Theatre has been an essential element of the Pakistani Culture for long. From the times when Pakistan was a mere infant, theatres have survived to tell stories and to entertain their audience. From Agha Hassan’s Inder Sabha to Sadat Manto and to the comedies of Umer Shareef, theatre has strived to maintain its rightful place in our society. However, with the breakthrough of the Television and the onset of dramas and films, the theatre began to face the visage of near bereavement. They have almost become extinct and only a very few fossils persist to this day. One of these extraordinarily amazing fossils is the Rafi Peer Theatre in Lahore, which was started by Peerzada family.
Theatre has been repeatedly infused as a cultural norm in the nation. Their appeal is very much alive to this day, it had only been dormant to say and Rafi Peer Theatre is a paramount example of this. This particular theatre has broken all the social and economic taboos that stood in its way, and is providing the people the same traditional satisfaction that theatres did in olden days.
What started in 1974 as a puppet theatre has undergone a great deal of nourishment and growth, and has now evolved into a magnificent incarnation of any great theatre of any great country. Though originally and largely known for its dumbfounding puppetry, the Rafi Peer theatre has hosted about nineteen international festivals of puppetry, dance, drama, music and film in the last thirteen years.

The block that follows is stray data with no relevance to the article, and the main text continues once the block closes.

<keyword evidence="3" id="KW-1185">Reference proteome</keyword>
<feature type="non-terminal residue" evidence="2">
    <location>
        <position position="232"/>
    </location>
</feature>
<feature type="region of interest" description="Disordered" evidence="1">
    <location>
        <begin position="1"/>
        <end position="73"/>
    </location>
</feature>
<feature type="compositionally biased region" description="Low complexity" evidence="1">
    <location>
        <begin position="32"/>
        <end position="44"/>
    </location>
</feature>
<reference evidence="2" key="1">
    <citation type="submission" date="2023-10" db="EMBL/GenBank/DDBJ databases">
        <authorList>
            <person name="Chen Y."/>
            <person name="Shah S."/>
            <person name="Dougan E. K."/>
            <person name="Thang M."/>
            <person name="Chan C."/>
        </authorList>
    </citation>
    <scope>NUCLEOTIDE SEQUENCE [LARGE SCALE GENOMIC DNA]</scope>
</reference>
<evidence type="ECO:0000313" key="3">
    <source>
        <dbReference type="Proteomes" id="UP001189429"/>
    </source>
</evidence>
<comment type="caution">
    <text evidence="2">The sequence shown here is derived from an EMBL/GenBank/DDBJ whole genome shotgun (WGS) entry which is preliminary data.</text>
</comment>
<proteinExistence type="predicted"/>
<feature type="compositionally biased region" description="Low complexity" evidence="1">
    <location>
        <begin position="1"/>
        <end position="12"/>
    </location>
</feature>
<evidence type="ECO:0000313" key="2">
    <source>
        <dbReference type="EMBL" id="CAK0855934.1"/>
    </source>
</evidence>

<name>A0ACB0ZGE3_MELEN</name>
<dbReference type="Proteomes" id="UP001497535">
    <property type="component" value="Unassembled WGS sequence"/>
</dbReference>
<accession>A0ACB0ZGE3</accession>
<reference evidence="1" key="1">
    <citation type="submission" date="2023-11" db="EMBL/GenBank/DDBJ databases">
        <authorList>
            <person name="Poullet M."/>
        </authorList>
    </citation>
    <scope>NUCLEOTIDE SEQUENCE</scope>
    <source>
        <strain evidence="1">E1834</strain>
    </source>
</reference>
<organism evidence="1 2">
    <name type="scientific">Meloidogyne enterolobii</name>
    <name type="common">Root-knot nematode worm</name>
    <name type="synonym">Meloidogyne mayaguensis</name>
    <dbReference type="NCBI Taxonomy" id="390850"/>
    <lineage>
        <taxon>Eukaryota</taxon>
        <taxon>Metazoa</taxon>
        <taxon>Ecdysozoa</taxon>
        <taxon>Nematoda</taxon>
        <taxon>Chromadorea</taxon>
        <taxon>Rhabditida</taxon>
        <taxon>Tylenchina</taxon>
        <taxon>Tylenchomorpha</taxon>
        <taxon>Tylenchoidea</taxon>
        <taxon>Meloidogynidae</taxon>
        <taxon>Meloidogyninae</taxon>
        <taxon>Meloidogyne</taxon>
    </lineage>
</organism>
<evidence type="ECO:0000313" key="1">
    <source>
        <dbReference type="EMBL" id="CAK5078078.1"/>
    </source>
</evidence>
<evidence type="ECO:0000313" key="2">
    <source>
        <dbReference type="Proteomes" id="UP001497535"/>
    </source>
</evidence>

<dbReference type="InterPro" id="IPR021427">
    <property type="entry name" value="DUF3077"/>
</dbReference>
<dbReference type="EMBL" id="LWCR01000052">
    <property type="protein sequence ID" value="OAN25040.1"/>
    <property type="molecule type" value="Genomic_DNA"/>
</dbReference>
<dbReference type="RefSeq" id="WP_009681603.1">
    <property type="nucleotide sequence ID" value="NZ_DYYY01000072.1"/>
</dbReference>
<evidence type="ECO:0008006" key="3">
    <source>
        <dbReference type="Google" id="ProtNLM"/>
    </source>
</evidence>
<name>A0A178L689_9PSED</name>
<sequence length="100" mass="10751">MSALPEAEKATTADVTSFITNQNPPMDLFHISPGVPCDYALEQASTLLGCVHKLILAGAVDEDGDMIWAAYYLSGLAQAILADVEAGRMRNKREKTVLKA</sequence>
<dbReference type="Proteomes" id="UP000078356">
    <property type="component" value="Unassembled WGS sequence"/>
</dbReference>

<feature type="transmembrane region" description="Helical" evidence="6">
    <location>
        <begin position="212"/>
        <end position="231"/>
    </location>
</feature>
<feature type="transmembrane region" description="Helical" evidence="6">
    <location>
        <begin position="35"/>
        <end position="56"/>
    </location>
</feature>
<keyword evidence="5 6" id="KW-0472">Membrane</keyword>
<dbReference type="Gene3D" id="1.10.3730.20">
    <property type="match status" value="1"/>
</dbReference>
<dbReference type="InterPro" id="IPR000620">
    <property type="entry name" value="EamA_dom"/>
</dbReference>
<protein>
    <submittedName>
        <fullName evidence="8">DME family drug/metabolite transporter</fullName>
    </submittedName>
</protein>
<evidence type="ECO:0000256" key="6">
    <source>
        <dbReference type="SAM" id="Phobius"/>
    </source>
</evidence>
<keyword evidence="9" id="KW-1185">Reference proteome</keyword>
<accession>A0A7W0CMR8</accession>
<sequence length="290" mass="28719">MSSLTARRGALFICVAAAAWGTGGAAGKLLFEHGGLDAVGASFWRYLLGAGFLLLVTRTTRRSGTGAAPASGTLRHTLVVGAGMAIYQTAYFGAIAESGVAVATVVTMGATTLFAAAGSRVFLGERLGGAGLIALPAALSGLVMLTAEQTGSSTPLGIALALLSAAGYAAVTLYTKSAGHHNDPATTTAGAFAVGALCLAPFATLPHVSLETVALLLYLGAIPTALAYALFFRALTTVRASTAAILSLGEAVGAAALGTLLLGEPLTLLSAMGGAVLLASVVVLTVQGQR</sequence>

We, in fact, owe the Rafi Peer Theatre for preserving and promoting our cultural identity and enigma for so many years. Though the country’s culture, traditions and values are facing a continuous danger of being exterminated by the drones of Western imposition via television, the Rafi Peer Theatre stands in their way as sturdy as the Great Wall of Mengs did in front of the advancing invaders. Terrorism and extremism has inflicted, indubitably, a fatal and resounding blow to the Theatre, and henceforth it is a matter of great complexity to arrange such festivals.
The incidents like the fateful 9/11 or the astounding Lal Masjid have greatly influenced the Pakistani culture to be at a loss at the hands of terrorism and extremism. Alien cultures are trying their hardest to find a breach in our culture in order to penetrate their outlandish roots in Pakistan and if we were not for the like of the Rafi Peer Theatre; we would have lost the battle a long time ago.
Theatres like Rafi Peer should be encouraged and abundant, so as to preserve the Pakistani culture in a protective, shatterproof shell of Pakistani pride.